Seahawks bring back DE Bruce Irvin, a Super Bowl starter, but are still waiting on DE Jadeveon Clowney to come back to market reality. Only they know his health report.
In the official start Wednesday to the NFL free agent bazaar, the largest mystery is in Seattle.
Why doesn’t DE Jadeveon Clowney have a job, with the Seahawks or another team?
To borrow Winston Churchill’s famous description of Russia, Clowney seems to be a riddle wrapped in a mystery.
Part of the answer is known around the league: A physical talent of the first order, Clowney has always been good, never consistently great.
His situation is complicated by the most urgent of current events: The national constraint resulting from the COVID-19 pandemic. The NFL responded this week, in a sudden and poorly-thought-out way, by banning the travel of players and team medical personnel to conduct physical exams that are mandatory before free agents sign contracts.
Since Clowney had health problems last season that included post-season surgery to repair an abdominal-muscle tear that he played through for the last half of his only Seattle season, any team is leery about playing top-tier money for potentially damaged goods.
Only the Seahawks know the truth. And they aren’t sharing.
So by Wednesday evening, Clowney was unclaimed.
But the Seahawks have not been thumb-twiddling waiting on Clowney, the market and a vaccine. Before delving further into Clowney, here’s where things stand in the little football shop in Renton since Monday’s commencement of negotiations — again, with no deals formally completed. The Seahawks:
Wednesday’s signing of Irvin, 32, was a bit of a surprise. But it will be greeted by smiles from the few holdovers in the locker room he left in 2016 to sign a free-agent deal with Oakland. Irvin offered his own grin via Twitter:
IM SO HAPPY TO BE GOING HOME!!!! 12’s I love you!
— Bruce Irvin (@BIrvin_WVU11) March 18, 2020
Last season at Carolina, Irvin had 8.5 sacks and 16 QB hits, numbers that would have earned him a small parade in Seattle. His arrival helps mitigate the loss of the underrated Jefferson, who started 22 games at end over the past two seasons. Irvin could also help in case free agent LB Mychal Kendricks is unavailable because of his pending sentence after pleading guilty to insider trading five years ago. The most recent sentencing date is March 30.
Along the O-line, Seattle had to stanch the bleeding, which also includes another starter, LG Mike Iupati, 33, who is likely not coming back, plus the possible departure of C Justin Britt, who is coming off a serious knee injury and is owed $8.5 million.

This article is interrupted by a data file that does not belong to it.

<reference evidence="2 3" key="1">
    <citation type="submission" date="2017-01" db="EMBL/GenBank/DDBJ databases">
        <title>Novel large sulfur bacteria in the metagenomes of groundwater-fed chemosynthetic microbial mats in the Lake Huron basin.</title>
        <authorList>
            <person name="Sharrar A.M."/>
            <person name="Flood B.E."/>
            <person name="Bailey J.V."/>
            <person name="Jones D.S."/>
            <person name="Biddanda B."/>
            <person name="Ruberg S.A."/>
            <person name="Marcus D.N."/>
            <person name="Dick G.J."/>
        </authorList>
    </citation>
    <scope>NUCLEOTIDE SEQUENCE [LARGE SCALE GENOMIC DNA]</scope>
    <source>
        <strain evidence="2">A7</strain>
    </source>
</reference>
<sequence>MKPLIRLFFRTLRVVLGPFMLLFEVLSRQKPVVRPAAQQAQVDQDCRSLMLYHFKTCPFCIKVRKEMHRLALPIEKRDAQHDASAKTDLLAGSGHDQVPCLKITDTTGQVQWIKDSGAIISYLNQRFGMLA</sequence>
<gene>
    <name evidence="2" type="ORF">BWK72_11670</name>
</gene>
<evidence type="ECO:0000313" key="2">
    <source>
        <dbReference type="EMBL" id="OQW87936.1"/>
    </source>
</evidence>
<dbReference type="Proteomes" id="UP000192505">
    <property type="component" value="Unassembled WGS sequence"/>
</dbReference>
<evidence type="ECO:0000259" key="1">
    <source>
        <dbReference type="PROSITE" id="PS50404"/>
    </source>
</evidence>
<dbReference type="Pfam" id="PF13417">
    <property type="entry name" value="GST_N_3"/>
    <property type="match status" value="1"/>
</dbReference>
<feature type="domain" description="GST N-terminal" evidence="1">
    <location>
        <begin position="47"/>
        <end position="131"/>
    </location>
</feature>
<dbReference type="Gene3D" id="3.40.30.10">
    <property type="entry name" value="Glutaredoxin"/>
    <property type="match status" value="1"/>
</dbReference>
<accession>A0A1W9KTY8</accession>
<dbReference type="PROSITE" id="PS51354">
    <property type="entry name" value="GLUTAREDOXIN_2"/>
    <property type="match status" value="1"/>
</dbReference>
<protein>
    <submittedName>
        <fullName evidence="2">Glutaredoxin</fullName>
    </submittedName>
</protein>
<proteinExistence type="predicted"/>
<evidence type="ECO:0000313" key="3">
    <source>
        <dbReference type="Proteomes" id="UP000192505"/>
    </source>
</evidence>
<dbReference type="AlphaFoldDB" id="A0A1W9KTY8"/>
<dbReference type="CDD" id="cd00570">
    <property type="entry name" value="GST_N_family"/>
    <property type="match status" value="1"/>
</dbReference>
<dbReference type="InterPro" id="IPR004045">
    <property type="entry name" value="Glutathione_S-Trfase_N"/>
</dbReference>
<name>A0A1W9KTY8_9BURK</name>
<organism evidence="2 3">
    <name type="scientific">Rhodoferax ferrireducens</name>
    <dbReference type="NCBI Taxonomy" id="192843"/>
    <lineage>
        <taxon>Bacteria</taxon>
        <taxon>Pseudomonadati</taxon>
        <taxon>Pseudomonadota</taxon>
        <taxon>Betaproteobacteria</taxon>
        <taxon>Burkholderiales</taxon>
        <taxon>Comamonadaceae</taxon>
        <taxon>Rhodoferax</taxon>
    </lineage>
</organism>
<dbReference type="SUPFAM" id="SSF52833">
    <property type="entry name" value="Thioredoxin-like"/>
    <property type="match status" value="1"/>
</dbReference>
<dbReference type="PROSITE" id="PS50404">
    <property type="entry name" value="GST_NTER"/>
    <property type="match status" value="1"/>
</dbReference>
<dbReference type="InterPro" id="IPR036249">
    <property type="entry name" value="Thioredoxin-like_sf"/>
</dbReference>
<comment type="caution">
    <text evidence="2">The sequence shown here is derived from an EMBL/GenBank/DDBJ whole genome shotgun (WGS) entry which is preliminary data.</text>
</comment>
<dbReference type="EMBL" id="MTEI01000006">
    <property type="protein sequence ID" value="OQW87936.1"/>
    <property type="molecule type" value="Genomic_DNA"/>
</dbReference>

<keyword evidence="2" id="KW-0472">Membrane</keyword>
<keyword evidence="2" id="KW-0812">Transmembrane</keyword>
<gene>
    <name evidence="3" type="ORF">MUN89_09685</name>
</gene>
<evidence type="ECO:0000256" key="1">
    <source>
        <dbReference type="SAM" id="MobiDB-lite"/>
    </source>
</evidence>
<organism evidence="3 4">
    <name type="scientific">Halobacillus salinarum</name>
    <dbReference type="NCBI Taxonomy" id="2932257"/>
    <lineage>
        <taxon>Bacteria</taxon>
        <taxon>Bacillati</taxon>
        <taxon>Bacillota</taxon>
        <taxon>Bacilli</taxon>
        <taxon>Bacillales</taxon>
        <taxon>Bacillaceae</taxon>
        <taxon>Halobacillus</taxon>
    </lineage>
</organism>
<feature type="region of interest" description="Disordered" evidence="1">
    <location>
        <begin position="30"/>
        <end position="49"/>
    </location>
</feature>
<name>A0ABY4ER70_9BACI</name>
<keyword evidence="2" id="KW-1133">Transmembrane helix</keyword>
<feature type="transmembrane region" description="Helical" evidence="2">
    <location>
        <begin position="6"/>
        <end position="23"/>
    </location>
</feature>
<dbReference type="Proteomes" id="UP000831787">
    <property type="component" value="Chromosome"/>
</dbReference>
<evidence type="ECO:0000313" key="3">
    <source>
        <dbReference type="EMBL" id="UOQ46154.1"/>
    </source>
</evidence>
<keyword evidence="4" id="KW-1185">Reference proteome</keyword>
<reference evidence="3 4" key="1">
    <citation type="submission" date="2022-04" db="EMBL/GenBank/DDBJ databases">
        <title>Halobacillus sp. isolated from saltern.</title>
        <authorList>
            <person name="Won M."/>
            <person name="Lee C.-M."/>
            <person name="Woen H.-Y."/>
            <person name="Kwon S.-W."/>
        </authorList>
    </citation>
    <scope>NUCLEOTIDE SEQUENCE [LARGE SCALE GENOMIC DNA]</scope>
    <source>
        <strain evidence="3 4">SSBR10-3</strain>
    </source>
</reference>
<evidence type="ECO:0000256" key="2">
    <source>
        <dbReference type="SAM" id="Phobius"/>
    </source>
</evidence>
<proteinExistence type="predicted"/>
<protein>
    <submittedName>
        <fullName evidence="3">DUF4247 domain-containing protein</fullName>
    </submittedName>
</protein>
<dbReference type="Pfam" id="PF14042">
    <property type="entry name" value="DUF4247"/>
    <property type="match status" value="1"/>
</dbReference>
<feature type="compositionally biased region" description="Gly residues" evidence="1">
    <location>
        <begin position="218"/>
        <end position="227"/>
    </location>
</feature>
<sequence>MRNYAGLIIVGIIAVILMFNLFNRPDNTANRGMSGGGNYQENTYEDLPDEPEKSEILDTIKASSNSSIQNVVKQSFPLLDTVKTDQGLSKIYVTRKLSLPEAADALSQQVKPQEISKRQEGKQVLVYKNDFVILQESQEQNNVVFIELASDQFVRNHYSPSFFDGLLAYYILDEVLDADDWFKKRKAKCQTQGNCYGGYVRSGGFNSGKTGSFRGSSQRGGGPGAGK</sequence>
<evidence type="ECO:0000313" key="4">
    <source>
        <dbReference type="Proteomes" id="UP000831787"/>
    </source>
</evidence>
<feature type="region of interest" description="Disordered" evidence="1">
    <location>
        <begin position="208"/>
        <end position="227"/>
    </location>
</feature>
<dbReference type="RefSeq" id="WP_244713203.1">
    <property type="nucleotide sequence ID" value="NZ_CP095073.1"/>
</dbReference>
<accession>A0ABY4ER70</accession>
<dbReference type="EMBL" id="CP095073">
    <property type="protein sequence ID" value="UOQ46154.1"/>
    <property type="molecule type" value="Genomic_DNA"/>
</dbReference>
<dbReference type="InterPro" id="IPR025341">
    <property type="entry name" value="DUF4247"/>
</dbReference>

Of the three signees, Shell (6-5, 324), a fifth-rounder in the 2016 draft out of South Carolina who started 40 of 49 games for the Jets, received the most money — reportedly up to $11 million over two years. That alone suggests he’s the likeliest replacement for Ifedi, plus his great uncle is Hall of Famer Art Shell.
Ogbuehi, a 2015 first-round pick by Cincinnati out of Texas A&M, was reported to have signed a one-year deal for $3.3 million. He started 25 games at both tackle spots for the Bengals in 2016-17. Finney, undrafted out of Kansas State, has played tackle, guard and center at Pittsburgh, where he made 13 starts in four years.
Back to Clowney.
Saying he loved his Seahawks experience but loved the top of the market more, Clowney was anticipating premium offers that put him in the class of defenders Aaron Donald, Khalil Mack and DeMarcus Lawrence. But he’s an edge rusher in a 4-3 scheme, eliminating all the 3-4 teams, and his relatively low sack numbers caused more teams to say nah.
Now that a number of other quality free agent edge rushers have found day-one deals, plus a draft coming that has a surplus of same, there are few clubs eager to spend big on Clowney, especially without an exam. Of course it takes only one to make a market, but none of the clubs know what the Seahawks know about his health.
It may be that Clowney has to re-calibrate to a deal for less money and fewer years.
As Jadeveon Clowney continues to wait, I’m told he’s considering options, including a potential shorter term deal w/ a chance to re-enter market in a year or two. Many people around league expect him back in Seattle. A $20M price tag has been steep for teams, per @diannaESPN
— Jeremy Fowler (@JFowlerESPN) March 19, 2020
At 26, he still has a bright upside, but at this moment in the NFL calendar, which also has a big public-health crisis wrinkling it, he doesn’t check enough boxes for a mega-deal.
Which points to a return to Seattle, where he now could be paired with Irvin. The Seahawks pass rush still needs more, but it creeps toward average. That doesn’t seem like much, but average in January might have had them in the Super Bowl.